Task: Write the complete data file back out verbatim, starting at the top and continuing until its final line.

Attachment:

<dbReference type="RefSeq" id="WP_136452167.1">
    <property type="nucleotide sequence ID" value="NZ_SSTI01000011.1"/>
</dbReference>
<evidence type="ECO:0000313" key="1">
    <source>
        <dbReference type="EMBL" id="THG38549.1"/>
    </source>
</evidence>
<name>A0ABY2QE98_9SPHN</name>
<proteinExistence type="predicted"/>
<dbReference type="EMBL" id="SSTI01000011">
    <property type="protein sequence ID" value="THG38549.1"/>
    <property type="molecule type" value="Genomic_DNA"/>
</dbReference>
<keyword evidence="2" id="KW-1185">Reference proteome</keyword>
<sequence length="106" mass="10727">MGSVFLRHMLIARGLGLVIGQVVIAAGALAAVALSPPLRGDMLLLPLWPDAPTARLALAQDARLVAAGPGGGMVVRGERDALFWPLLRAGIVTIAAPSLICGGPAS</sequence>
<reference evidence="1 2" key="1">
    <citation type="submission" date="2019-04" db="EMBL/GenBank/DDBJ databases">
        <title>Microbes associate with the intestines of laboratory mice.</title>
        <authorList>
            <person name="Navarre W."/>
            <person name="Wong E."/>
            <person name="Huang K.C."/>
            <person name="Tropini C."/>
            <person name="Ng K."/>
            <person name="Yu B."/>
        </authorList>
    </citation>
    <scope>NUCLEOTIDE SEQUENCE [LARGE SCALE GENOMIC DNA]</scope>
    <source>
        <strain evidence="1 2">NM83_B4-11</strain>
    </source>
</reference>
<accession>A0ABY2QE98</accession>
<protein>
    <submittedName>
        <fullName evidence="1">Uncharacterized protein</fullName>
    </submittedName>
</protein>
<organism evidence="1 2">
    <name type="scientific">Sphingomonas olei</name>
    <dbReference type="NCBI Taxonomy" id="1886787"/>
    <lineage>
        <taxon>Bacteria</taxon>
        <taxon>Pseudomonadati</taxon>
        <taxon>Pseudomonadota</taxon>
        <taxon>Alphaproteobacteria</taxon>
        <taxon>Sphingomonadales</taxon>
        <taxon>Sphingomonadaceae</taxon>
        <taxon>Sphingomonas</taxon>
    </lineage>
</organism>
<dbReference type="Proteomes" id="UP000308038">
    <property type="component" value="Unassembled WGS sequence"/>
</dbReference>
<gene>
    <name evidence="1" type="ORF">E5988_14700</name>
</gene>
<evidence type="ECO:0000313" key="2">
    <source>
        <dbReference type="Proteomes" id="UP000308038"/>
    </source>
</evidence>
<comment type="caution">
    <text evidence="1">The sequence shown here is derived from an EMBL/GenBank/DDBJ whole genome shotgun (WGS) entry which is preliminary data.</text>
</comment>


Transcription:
<dbReference type="RefSeq" id="WP_136452167.1">
    <property type="nucleotide sequence ID" value="NZ_SSTI01000011.1"/>
</dbReference>
<evidence type="ECO:0000313" key="1">
    <source>
        <dbReference type="EMBL" id="THG38549.1"/>
    </source>
</evidence>
<name>A0ABY2QE98_9SPHN</name>
<proteinExistence type="predicted"/>
<dbReference type="EMBL" id="SSTI01000011">
    <property type="protein sequence ID" value="THG38549.1"/>
    <property type="molecule type" value="Genomic_DNA"/>
</dbReference>
<keyword evidence="2" id="KW-1185">Reference proteome</keyword>
<sequence length="106" mass="10727">MGSVFLRHMLIARGLGLVIGQVVIAAGALAAVALSPPLRGDMLLLPLWPDAPTARLALAQDARLVAAGPGGGMVVRGERDALFWPLLRAGIVTIAAPSLICGGPAS</sequence>
<reference evidence="1 2" key="1">
    <citation type="submission" date="2019-04" db="EMBL/GenBank/DDBJ databases">
        <title>Microbes associate with the intestines of laboratory mice.</title>
        <authorList>
            <person name="Navarre W."/>
            <person name="Wong E."/>
            <person name="Huang K.C."/>
            <person name="Tropini C."/>
            <person name="Ng K."/>
            <person name="Yu B."/>
        </authorList>
    </citation>
    <scope>NUCLEOTIDE SEQUENCE [LARGE SCALE GENOMIC DNA]</scope>
    <source>
        <strain evidence="1 2">NM83_B4-11</strain>
    </source>
</reference>
<accession>A0ABY2QE98</accession>
<protein>
    <submittedName>
        <fullName evidence="1">Uncharacterized protein</fullName>
    </submittedName>
</protein>
<organism evidence="1 2">
    <name type="scientific">Sphingomonas olei</name>
    <dbReference type="NCBI Taxonomy" id="1886787"/>
    <lineage>
        <taxon>Bacteria</taxon>
        <taxon>Pseudomonadati</taxon>
        <taxon>Pseudomonadota</taxon>
        <taxon>Alphaproteobacteria</taxon>
        <taxon>Sphingomonadales</taxon>
        <taxon>Sphingomonadaceae</taxon>
        <taxon>Sphingomonas</taxon>
    </lineage>
</organism>
<dbReference type="Proteomes" id="UP000308038">
    <property type="component" value="Unassembled WGS sequence"/>
</dbReference>
<gene>
    <name evidence="1" type="ORF">E5988_14700</name>
</gene>
<evidence type="ECO:0000313" key="2">
    <source>
        <dbReference type="Proteomes" id="UP000308038"/>
    </source>
</evidence>
<comment type="caution">
    <text evidence="1">The sequence shown here is derived from an EMBL/GenBank/DDBJ whole genome shotgun (WGS) entry which is preliminary data.</text>
</comment>